Australia v Sri Lanka, 2nd Test, Melbourne December 24, 2012

Warner coming to terms with greater responsibility

If Australia's rotation policy was extended to batsmen, David Warner would be the first man rested. Warner made his Test debut on December 1 last year, and hasn't missed an international match since. Not a Test. Not a one-day international. Not a Twenty20. During that time, Australia have played 51 games across all formats, and Warner has been part of all 51. Matthew Wade is second on the list with 45. Mitchell Starc, who will endure a forced rest during the Boxing Day Test, has played less than half. If Warner was a fast bowler, his "fatigue index" would be off the charts.

As it was, Warner struggled towards the end of last summer when the workload of three formats began to take its toll. The intensity and constancy of international cricket caught Warner somewhat by surprise. After a hectic home summer of six Tests and a one-day tri-series, Warner has toured the West Indies, England and Ireland, the UAE and Sri Lanka, as well as fulfilling IPL commitments in India and Champions League duties in South Africa. Players of the past were lucky to visit that many countries in their entire careers.

It wasn't just the on-field activities that left Warner fatigued. He learned quickly that his life away from the game would have to change with his greater cricket responsibilities.

"It's so busy," Warner said of his first year as a Test, ODI and T20 player. "It's about keeping a clear mind and trying to be as fresh as I can. I've had to watch little things like picking the right time to go out and enjoy yourself with your mates or have a beer with the guys. It's important, that stuff, and I probably didn't realise how much actual cricket I was playing and the intensity.

"I was a bit worn down last year. In the 12 one-dayers that we played I didn't score any runs in the first six or seven games. I had to walk away a little bit and just say to myself that I had to clear my mind. I had put a little bit of pressure on myself thinking that you can come out and score runs every game but you can't.

"I came out and scored a hundred in Queensland and a hundred in Adelaide. Here I am almost a year later I have not missed a game. Touch wood I can keep going and keep scoring runs for Australia. I'm feeling better than I was last year. It does become mentally exhausting not being able to see your mates and enjoy yourself at home in the periods like this. But we choose this sport, we love this sport and I love doing it."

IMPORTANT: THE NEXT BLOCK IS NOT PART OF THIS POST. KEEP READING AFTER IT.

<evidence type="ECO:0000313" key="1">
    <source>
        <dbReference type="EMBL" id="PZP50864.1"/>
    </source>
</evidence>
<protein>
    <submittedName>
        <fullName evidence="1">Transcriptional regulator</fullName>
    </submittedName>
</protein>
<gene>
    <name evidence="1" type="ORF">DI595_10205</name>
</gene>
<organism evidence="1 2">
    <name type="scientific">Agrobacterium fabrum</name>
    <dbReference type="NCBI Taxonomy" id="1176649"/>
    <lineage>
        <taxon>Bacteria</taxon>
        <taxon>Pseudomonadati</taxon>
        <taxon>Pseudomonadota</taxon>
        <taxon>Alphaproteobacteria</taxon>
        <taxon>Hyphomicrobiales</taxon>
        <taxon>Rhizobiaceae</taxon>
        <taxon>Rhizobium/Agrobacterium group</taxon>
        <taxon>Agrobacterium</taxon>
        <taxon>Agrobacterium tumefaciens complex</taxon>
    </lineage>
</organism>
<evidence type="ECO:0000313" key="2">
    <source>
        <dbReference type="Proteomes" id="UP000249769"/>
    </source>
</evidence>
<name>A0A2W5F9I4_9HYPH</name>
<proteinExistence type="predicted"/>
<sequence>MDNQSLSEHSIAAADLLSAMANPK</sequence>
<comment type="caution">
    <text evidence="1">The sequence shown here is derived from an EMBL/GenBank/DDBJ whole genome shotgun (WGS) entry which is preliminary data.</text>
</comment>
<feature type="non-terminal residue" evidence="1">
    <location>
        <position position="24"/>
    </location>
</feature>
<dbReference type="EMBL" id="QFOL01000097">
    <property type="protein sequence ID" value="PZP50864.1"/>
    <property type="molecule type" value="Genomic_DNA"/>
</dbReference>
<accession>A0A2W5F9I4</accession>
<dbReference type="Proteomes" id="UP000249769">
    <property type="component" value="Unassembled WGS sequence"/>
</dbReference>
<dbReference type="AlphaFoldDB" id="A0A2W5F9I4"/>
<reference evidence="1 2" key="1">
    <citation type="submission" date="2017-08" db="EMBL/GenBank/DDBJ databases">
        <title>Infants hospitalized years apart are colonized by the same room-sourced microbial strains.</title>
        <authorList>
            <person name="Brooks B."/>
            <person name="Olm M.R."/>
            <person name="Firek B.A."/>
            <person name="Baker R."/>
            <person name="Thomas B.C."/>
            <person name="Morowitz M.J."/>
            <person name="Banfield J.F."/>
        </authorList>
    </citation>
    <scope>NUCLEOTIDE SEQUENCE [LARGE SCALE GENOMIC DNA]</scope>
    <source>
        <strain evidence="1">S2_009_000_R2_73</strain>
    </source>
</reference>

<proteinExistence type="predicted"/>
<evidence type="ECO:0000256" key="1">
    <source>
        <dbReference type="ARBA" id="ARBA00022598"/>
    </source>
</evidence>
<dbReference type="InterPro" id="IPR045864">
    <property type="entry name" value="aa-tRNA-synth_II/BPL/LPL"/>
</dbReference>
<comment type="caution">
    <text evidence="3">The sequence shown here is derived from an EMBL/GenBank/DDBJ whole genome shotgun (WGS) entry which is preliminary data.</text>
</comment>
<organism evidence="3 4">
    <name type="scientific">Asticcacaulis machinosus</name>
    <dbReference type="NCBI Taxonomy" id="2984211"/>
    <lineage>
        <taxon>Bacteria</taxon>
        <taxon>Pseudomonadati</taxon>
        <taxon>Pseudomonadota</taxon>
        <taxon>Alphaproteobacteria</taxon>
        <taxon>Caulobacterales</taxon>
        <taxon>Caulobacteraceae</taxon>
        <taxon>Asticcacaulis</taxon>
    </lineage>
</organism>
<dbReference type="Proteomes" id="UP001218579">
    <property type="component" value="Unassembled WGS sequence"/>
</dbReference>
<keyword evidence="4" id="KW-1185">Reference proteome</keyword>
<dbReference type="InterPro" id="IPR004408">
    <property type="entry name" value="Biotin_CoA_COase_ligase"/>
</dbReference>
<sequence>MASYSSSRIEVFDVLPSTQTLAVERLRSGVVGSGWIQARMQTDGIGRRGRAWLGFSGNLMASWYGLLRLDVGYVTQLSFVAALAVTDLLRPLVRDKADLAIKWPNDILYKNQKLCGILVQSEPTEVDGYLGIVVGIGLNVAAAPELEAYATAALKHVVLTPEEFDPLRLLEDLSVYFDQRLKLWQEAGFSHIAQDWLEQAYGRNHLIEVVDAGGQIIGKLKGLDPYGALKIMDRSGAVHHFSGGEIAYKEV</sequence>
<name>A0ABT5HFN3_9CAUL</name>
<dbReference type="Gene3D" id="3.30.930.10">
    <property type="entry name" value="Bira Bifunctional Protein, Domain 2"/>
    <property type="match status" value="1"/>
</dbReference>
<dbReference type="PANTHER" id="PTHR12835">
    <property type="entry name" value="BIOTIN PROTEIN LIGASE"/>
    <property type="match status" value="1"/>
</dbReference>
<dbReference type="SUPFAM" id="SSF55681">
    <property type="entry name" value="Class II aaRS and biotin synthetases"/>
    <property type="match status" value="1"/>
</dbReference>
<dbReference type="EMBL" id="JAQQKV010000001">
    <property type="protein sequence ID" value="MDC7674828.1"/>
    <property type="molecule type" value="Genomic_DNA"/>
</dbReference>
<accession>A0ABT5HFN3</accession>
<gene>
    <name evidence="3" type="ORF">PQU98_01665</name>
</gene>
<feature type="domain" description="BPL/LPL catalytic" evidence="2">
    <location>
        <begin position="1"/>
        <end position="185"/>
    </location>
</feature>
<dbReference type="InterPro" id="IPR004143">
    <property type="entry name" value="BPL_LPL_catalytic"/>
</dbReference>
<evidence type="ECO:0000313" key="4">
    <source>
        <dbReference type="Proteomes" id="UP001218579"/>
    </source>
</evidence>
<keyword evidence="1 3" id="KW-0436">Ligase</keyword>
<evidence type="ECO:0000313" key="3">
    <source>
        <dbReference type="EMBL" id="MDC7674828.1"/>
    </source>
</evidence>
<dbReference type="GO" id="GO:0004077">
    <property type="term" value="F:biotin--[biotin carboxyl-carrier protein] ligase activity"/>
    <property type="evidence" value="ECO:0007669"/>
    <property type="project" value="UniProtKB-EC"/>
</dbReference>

Warner's omnipresence in the national side over the past year has made him a leader in the squad, regardless of his relative inexperience. Last summer, he was handed the temporary vice-captaincy of the one-day team and although the leadership was given to Ricky Ponting instead of Warner when Michael Clarke was injured, the coach Mickey Arthur spoke of Warner as the kind of person who could lead Australia in any format in future.

When Ponting retired from all international cricket after the Perth Test against South Africa, Arthur spoke to some of the Test players about needing to step into leadership roles in the absence of Australia's most experienced player. Warner was one of those men.

"I'm playing all three forms so I should be considering myself as a leader," Warner said. "They've had a word to me about trying to be the senior person now and trying to set standards of our Australian way. Whether we're doing a fielding drill or we're batting out the back, just keep in mind that we're training our backsides off and make sure everyone's doing the right thing."

For Warner, that is as much the case when he is at the crease as anything. The opening partnership between Warner and Ed Cowan has developed to the point where they have scored the most runs of any opening pair in Test cricket during the past year. Warner remains the kind of player who can demolish an attack, a trait that the Australian camp does not wish to alter, but he also knows that there are times for patience. Cowan helps him identify those moments.

"Ed's the type of guy, he takes the brains out there in the middle with us," Warner said. "He's the one who keeps me cool. He can identify periods where if I'm going and it's close to lunch, he'll just say to me 'still play your shots but just be mindful that lunch is around the corner'. You need the brains there. He's a guy who's very smart. I reckon he's too smart for cricket.

"He keeps a cool head out there all the time. When he's under pressure he finds a way to block out everything that's around him and just bat. Ed has just shown himself with his character and the strong mind that he has, that he can just block the littlest things out. It's an amazing thing to have him at the other end to help guide you through."

Warner and Cowan first came together on Boxing Day last year, when Cowan debuted as the replacement for the axed Phillip Hughes. In the corresponding match this summer, Hughes will slot in behind them at No.3. As a unit, the trio hopes to settle into a rhythm that can take Australia through next year's tours of India and England and the home Ashes that follows, and Warner said the top-order men would be setting themselves exacting standards.

"The most important thing for us [is] getting through that tough [new-ball] period," he said. "If we can get through to lunch without losing more than one wicket, we think that our job's been done. It's about consolidating and going on with it and trying to get big hundreds. If we're facing 200 balls we should be a hundred. If we can keep meeting our own standards we should be fine."

Brydon Coverdale is an assistant editor at ESPNcricinfo. He tweets here

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